I had a guy I had not even spoken to at a university party, follow me to my college room – chit-chatting on the way. I used to collect Coke bottles and memorabilia and he feigned an interest, walked into my room and locked the door behind him. He told me that it would just take a second and that he didn’t want to have to get rough. I knew that I wasn’t a match physically, so I acted like it would be great, but that I wasn’t feeling up to it. He pushed me down on my bed by the neck a few times as well as try to take off my top. Luckily for me, I managed to get out into the corridor where he got (verbally) very angry, but we were out in the open, so I was spared.

I have never been more terrified. Just because he didn’t actually rape me, doesn’t mean that I didn’t experience pure panic inside.

But you know what? When word got around, people started to take sides – because he was a ‘nice guy’. I hadn’t even spoken to him at the college party – not a word. And yet, judgement was made against me.


Enough judgement.

Question #88: Why isn’t more being done to STOP rape – rather than working out what is or isn’t classified as rape; or what the woman did or didn’t do?

I read a phrase that says – “Don’t compare your life to others; you have no idea what their journey is all about.”

Which brings me to other point in this debate – abortion.

It’s none of my business what a woman decides for herself. I DONT KNOW HER STORY OR SITUATION. If we are so naive as to think that the majority of women take the decision lightly – then we’re believing an illusion that’s been fabricated.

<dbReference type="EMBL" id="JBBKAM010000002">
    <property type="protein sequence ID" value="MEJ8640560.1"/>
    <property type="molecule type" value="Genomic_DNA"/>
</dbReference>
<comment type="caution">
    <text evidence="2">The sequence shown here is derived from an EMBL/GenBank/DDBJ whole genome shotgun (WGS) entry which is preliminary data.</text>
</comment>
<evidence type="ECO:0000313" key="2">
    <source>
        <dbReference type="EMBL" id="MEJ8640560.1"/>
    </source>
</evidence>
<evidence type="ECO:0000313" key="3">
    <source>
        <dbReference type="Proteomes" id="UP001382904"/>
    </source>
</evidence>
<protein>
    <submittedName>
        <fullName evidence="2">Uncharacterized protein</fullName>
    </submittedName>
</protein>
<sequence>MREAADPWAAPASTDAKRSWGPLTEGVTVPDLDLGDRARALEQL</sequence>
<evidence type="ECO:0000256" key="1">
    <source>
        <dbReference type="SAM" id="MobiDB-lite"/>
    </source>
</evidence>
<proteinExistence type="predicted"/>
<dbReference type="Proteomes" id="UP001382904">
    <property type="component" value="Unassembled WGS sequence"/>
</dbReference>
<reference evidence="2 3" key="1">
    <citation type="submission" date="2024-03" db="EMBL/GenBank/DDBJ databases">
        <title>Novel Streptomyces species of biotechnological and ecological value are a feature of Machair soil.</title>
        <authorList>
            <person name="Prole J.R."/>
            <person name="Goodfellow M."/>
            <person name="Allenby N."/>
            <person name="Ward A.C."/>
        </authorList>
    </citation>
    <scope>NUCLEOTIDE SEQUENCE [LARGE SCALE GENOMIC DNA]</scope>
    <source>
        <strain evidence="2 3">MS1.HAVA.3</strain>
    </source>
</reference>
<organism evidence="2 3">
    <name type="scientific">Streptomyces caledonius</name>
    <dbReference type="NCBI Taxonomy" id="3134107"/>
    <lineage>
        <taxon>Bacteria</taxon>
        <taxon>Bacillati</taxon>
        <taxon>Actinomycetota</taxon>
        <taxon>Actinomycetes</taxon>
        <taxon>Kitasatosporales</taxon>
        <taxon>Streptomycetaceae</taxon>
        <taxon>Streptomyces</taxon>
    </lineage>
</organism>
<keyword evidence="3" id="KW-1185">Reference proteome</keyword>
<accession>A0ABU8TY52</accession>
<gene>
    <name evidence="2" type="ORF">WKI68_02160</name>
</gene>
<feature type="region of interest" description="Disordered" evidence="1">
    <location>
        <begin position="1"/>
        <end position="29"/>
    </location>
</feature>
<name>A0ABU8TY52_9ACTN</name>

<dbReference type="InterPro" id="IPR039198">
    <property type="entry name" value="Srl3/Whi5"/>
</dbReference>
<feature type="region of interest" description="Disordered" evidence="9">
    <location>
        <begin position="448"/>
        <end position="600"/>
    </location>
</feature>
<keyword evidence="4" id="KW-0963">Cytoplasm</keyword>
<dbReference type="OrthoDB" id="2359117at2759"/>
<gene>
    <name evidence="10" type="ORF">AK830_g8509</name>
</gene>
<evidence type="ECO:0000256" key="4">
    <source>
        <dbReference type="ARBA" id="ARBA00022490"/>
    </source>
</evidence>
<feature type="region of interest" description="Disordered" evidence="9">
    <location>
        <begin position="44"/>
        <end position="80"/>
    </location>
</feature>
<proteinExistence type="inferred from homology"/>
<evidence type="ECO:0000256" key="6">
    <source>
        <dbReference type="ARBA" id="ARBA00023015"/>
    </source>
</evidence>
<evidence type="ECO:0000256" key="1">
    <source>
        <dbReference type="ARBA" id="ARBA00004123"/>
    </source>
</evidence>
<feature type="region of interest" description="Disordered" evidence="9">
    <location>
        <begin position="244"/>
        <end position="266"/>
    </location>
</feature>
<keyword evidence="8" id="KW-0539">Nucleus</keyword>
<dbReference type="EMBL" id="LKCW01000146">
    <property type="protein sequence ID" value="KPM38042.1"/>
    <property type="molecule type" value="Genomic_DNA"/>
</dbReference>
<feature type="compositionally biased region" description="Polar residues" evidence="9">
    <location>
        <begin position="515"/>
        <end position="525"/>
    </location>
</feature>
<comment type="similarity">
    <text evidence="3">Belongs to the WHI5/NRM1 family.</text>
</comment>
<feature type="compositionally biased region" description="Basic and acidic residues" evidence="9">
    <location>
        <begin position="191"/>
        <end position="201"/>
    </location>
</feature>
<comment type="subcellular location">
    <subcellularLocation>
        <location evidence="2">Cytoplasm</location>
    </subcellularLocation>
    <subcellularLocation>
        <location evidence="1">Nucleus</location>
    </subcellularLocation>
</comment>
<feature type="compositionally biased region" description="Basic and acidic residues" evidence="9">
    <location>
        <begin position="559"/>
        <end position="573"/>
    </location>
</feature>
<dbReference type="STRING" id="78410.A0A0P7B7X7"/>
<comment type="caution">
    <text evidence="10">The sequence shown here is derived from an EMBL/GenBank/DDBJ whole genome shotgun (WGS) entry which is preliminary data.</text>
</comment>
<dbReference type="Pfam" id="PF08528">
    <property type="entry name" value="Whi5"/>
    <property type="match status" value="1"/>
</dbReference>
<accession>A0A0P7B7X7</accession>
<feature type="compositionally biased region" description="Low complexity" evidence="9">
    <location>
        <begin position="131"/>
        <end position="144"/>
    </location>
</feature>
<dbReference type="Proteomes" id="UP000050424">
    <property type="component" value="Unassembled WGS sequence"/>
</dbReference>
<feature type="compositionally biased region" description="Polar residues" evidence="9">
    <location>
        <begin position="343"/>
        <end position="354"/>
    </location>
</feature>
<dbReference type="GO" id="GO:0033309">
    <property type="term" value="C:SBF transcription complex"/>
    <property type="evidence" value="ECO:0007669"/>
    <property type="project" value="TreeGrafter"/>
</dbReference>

The majority of women who have abortions are already mothers, who simply cannot support another child.

I have seen teen girls overseas begging on the streets because they can’t afford the child they (may) have been forced to keep. Is this child really going to be the next Einstein? Or is it more likely that it will live a life of misery, abuse and/or poverty?

“Every woman should be empowered and have the right to determine when she wants to have a child. The right to own her future and provide for her children’s futures. The right to participate freely and equally in society.” (via UPWORTHY)

The bottom line for me is this:

Question #89: What about the WOMAN’S life? (the one that’s already established)

But in terms of The United States and their heavy anti-abortion stance, it’s curious – as my friend Jane said to me – that for a country that’s so pro-life, they are also pro-guns and pro-war. (Not ALL of course, it just how they’re perceived). I’ve always seen it as absurd and surreal, that anti-abortionists, want – and do at times – kill doctors…

*shaking my lowered, saddened head*

Deep Breath.